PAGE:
Business to Consumer (B2C) Meaning

B2C Definition

A business-to-consumer, or B2C, business model is one in which a company sells a service or product directly to a consumer.

Familiar examples of B2C companies include Amazon, Walmart, and other companies where individual customers are the end-users of a product or service.

B2C is the alternative of the business-to-business model (B2B) in which a company sells their products first to another business, which will then sell the product to another business or a customer with a mark-up.

Companies can either be B2C, B2B, or a hybrid of both.

B2C as a business model typically involves a higher volume of clients, but a proportionally lower revenue.

B2B businesses deal with a smaller number of clients that make larger transactions.

Examples of the hybrid model are SaaS companies (Software as a Service), which often have many different tiers of service, tailored to companies or individuals, depending on the service.

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5 Types of B2C Models

There are five distinct models that B2C companies use to move their products in a digital space.

1. Direct sellers are one of the most common, selling a product directly to consumers.

This includes small online businesses as well as large retailers like Microsoft and Apple that sell exclusively in-house products.

2. Online intermediaries don’t own the products that are sold on their site, but they put sellers directly in contact with buyers and usually profit by taking a cut of the transaction.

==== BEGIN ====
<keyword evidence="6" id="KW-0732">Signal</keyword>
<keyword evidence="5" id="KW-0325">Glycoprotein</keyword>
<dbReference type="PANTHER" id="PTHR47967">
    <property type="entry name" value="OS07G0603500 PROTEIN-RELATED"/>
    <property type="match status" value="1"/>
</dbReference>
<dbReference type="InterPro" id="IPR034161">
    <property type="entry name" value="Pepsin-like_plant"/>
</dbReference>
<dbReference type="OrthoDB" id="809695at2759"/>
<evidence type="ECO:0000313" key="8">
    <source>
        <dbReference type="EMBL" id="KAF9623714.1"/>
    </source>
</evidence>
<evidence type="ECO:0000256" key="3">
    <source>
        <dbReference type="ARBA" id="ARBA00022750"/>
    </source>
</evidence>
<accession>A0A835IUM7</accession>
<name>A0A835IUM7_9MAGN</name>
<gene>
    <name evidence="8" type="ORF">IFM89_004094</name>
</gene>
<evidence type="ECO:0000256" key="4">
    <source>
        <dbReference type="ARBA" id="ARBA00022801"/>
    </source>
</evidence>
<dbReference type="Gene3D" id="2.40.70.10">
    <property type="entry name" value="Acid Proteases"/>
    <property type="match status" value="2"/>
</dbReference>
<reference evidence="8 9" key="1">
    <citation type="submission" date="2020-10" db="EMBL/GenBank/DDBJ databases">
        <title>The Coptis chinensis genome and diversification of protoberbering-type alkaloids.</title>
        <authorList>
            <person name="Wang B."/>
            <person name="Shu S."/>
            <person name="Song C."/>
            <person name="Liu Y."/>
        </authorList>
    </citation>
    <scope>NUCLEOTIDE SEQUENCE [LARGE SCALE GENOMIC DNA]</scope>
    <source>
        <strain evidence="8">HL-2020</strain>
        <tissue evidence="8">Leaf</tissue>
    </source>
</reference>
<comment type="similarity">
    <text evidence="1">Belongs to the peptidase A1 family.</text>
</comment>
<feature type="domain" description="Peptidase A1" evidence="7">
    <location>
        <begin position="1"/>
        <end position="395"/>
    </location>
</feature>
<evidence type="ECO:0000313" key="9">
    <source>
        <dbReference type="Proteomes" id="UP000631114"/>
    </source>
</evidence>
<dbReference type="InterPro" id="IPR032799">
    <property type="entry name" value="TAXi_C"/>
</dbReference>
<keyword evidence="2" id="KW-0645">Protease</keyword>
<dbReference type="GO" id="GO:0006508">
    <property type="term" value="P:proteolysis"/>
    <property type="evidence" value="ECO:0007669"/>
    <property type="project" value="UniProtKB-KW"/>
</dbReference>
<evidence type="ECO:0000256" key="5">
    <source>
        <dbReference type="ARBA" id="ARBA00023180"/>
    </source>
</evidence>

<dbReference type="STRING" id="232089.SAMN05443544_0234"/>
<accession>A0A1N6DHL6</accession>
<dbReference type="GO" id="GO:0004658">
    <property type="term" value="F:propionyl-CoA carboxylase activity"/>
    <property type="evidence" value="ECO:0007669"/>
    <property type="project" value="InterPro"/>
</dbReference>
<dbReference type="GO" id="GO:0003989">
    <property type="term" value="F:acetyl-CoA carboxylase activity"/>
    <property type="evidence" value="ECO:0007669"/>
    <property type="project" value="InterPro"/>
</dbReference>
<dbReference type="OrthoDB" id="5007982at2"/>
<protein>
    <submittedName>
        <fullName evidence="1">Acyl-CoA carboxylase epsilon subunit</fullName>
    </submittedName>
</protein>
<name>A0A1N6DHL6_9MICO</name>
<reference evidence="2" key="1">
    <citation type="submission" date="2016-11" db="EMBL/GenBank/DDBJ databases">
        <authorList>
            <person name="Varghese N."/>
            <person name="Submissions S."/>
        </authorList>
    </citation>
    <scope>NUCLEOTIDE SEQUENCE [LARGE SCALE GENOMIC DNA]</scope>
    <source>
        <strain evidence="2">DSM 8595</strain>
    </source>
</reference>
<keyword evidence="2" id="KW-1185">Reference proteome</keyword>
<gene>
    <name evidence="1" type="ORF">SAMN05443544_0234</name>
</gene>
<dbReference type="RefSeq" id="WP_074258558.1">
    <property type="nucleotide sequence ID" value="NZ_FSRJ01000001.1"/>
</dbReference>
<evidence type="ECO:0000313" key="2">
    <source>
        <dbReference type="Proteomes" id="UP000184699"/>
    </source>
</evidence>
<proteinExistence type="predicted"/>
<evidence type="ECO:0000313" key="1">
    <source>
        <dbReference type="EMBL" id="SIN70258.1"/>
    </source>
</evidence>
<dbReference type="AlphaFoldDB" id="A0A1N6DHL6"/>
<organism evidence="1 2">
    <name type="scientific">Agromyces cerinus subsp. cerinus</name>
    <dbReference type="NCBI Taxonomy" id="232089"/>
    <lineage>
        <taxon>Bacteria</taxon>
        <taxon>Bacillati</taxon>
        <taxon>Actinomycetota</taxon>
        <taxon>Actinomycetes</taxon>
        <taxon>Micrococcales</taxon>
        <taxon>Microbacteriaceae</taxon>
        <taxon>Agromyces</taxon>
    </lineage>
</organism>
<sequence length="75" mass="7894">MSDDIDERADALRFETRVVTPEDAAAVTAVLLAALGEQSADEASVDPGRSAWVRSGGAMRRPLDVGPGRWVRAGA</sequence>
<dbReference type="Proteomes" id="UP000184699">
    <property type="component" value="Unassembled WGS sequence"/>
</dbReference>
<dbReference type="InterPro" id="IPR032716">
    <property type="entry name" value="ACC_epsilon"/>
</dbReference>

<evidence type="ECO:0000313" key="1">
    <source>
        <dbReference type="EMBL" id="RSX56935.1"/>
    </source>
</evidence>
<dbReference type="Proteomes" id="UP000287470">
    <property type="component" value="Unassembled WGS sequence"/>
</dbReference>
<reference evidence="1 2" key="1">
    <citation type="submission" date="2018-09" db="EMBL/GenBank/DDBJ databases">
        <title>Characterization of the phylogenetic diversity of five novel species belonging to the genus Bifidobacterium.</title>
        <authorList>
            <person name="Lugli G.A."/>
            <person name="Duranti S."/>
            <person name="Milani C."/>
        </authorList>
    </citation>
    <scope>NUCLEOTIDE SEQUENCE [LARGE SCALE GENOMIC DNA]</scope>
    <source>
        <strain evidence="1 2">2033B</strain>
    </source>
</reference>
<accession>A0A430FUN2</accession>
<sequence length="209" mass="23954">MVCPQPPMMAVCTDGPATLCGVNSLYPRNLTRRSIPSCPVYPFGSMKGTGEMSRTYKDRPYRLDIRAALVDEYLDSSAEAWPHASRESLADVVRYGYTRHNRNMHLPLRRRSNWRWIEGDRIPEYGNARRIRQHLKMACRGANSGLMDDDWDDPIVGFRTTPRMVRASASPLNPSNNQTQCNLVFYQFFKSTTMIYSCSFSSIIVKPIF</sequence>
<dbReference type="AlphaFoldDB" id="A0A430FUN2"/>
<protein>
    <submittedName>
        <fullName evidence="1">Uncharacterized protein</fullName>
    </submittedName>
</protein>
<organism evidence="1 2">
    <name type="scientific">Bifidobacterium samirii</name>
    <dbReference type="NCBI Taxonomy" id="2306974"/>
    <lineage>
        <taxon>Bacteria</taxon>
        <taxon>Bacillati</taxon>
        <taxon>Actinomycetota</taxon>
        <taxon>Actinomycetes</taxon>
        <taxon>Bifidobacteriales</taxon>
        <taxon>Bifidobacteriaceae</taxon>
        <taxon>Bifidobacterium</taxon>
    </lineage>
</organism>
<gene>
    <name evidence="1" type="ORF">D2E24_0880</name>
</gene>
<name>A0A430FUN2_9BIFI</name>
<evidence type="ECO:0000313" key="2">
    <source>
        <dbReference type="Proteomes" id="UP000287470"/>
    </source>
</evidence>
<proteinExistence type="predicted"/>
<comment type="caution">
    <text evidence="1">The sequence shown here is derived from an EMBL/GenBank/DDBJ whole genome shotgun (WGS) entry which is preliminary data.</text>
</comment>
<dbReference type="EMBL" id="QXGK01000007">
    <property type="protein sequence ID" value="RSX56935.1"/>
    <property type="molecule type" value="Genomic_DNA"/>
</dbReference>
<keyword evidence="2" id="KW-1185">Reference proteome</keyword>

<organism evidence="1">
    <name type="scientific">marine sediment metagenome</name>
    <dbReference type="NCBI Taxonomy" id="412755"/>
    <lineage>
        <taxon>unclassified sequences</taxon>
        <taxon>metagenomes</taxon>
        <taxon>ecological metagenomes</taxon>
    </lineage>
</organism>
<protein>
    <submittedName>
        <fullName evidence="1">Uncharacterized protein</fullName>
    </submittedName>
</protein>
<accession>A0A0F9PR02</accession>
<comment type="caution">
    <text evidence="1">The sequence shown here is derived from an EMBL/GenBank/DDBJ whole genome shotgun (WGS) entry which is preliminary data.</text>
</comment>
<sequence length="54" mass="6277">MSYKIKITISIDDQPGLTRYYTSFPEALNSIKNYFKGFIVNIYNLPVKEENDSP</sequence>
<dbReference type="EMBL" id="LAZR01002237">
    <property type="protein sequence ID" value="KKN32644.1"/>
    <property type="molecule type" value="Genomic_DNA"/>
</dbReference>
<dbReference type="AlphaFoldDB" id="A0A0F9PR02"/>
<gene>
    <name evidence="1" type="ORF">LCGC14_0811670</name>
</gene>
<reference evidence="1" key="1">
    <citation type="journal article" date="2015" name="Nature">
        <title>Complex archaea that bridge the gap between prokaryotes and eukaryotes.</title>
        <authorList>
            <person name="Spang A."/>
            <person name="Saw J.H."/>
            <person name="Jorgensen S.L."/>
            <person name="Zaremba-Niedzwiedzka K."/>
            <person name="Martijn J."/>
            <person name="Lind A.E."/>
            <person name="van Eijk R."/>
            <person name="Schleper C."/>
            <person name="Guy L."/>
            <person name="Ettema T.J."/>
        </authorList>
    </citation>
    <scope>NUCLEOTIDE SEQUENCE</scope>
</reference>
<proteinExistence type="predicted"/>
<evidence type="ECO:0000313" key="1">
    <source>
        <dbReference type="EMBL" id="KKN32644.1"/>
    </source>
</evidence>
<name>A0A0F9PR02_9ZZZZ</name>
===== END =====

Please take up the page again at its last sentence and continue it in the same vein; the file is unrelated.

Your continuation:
B2C E-Commerce giants such as eBay and Etsy are examples of online intermediaries.

3. Advertising based B2C is becoming increasingly common as more and more people exclusively consume online media.

In this model, a company purchases advertising space on a platform that receives large volumes of traffic, such as YouTube or Reddit.

Targeted advertising uses criteria such as internet searches, content viewed, and demographic to strategically place advertisements in front of promising customers.

4. Community-based B2C takes advantage of online, like-minded communities occurring on media platforms and beyond.

Since many of these communities form around a shared interest or physical location, companies can identify promising leads more easily.

5. Fee-based B2C models require payment to access a company’s content.

Subscription services like Netflix, Hulu, and Lynda are prime examples of this model.

List of B2C Example Companies

Examples of B2C companies include:

  1. Amazon
  2. Google
  3. Facebook
  4. Tencent
  5. Walmart
  6. Target
  7. Alibaba
  8. Priceline Group
  9. eBay
  10. Netflix

As you can see from the list above, the most common example of modern B2C business are direct sellers, or manufacturers that are able to sell directly to consumers.

Many online retailers, such as online clothing stores, follow this model.

How B2C Business Took over the Market

Before the dotcom boom of the late 1990’s, one or more B2B businesses were tied to every physical storefront.

Through the internet, these B2B businesses gave way to simpler B2C systems, through which customers could purchase from manufacturers directly.

This financial streamlining eliminated the middle man, causing the B2C model to become the modern standard.

As the early growth of the internet gained momentum, more and more stores switched to doing business directly with consumers over their websites.

In particular, sites like Amazon drew much traffic away from stores.

Many physical retailers were forced to shut their doors permanently, essentially driving B2B middlemen into extinction.

Today, the B2C model is the norm.

The B2B model is still in use, but often it only applies to businesses that make products specifically for use by other businesses.

Manufacturers of industrial or medical equipment, for example, still use the B2B model.